There are going to be times that she may ultimately have to switch to Spanish in order to get a point across. I encourage Conchi to not feel down or upset when this is the case but instead journal and document the instances when she finds herself in this situation. The idea is that by documenting these triggers overtime she can identify them and overcome each one.
This will come particularly helpful for Conchi as she understands her own vocabulary limitations and what she can do in order to continue her own language journey in English as a learner.
My daughter Lidia is ready to start long texts with more complicated vocabulary.
How should I make that transition?
When our children are learning or acquiring a language, we want them to feel confident in their own skills.
This will lead them to more experimentation and manipulation of the language.
Readers Theater can be a wonderful tool to help increase fluency. In this strategy, readers read from a script a specific part from a play. The idea is not to memorize or focus on acting but rather focus on the text presented in front of the child.
Through Readers Theater, children can read and read a given text multiple times while still maintaining interest.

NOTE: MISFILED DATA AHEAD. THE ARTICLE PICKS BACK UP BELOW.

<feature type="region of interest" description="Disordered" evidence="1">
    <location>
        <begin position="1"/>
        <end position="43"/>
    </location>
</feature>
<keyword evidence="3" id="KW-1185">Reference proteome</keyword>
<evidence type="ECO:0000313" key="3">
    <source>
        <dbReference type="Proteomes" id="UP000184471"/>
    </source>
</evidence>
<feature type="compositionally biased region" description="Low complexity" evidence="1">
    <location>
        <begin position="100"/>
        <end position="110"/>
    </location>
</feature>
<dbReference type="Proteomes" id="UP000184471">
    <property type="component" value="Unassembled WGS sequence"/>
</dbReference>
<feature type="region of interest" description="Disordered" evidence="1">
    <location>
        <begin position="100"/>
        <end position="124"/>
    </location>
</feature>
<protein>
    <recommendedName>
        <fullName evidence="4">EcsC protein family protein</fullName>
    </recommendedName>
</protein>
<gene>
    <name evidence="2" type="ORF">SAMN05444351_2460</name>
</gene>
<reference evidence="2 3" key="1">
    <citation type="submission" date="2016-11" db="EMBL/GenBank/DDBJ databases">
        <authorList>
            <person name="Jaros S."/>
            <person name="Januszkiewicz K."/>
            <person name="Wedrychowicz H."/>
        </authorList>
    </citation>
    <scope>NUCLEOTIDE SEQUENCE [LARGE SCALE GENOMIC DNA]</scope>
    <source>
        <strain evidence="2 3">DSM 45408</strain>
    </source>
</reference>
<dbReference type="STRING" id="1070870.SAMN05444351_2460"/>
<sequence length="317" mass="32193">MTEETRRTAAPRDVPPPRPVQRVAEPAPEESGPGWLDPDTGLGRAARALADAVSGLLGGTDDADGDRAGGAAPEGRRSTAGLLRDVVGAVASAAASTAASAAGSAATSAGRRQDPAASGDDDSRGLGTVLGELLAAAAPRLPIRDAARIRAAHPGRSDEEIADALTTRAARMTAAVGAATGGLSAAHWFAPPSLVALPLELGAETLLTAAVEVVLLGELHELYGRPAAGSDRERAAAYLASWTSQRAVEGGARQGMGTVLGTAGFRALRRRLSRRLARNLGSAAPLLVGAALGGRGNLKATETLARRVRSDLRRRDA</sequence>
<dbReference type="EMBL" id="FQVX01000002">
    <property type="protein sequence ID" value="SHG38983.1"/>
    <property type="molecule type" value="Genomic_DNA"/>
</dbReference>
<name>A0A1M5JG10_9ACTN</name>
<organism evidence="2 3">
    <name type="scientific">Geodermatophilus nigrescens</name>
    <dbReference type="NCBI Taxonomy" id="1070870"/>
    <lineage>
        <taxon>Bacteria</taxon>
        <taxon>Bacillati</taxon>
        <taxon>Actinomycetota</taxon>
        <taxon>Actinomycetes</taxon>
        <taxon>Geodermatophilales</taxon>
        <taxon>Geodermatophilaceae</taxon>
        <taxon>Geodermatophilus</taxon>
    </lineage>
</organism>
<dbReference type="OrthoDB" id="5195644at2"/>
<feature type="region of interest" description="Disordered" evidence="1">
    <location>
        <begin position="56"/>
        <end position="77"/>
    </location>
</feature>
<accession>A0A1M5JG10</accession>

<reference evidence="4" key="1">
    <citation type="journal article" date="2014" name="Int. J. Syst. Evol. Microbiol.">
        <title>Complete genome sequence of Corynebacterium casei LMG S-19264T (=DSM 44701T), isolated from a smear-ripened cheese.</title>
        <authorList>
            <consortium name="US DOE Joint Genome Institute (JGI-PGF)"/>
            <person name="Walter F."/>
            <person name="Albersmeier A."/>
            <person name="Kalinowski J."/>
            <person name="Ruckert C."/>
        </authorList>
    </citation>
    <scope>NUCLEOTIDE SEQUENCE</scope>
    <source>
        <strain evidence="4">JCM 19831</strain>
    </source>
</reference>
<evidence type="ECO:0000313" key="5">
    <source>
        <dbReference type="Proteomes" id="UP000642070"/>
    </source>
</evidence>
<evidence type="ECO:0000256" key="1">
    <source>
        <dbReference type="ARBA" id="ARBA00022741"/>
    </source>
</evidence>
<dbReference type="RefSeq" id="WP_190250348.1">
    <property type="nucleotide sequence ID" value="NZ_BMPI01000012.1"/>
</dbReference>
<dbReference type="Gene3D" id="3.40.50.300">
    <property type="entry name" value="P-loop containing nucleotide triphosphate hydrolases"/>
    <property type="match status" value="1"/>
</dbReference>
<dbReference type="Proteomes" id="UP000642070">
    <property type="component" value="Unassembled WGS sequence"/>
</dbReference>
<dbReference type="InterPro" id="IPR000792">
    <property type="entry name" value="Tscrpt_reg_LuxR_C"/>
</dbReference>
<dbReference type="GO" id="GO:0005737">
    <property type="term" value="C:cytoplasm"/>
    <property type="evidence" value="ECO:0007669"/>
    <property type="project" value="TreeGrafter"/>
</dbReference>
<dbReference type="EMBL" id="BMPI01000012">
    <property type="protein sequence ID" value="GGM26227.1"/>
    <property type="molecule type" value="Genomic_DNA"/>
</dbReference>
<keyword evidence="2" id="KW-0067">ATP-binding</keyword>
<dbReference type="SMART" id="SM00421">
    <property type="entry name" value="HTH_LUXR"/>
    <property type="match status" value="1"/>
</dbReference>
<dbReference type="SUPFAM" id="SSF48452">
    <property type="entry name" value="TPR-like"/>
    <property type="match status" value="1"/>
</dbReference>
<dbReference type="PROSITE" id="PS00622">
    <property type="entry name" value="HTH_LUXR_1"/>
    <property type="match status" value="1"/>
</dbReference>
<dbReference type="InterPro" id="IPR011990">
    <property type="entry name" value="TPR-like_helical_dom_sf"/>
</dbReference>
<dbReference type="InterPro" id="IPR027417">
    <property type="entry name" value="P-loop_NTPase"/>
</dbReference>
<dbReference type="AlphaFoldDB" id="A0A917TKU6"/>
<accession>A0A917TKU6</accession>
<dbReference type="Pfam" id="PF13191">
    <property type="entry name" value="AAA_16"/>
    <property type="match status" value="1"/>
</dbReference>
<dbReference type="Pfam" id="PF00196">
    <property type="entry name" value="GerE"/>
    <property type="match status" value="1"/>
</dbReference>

Conchi’s daughter will also benefit from working on her reading comprehension skills since she already enjoys the practice so much. For more ideas on reading comprehension strategies, you can check out an entire series I did on strategies you can use to help your children add some depth to their current reading comprehension skills.
Each of the items in the series, comes with a free guide to help drive teach the concept!
Any advice on how to work on sight words with my son Antonio?
Sight words are typically high frequency words that children will be memorize by sight so that they can quickly recognize the words when they come across them in print.
The Dolch list is a list of 220 words that come up with frequency in children’s texts. Memorizing words from this list will allow a child to be able to recognize 50-75% of the words when reading age appropriate text.
Learning through sight words is an approach called “Whole Word.”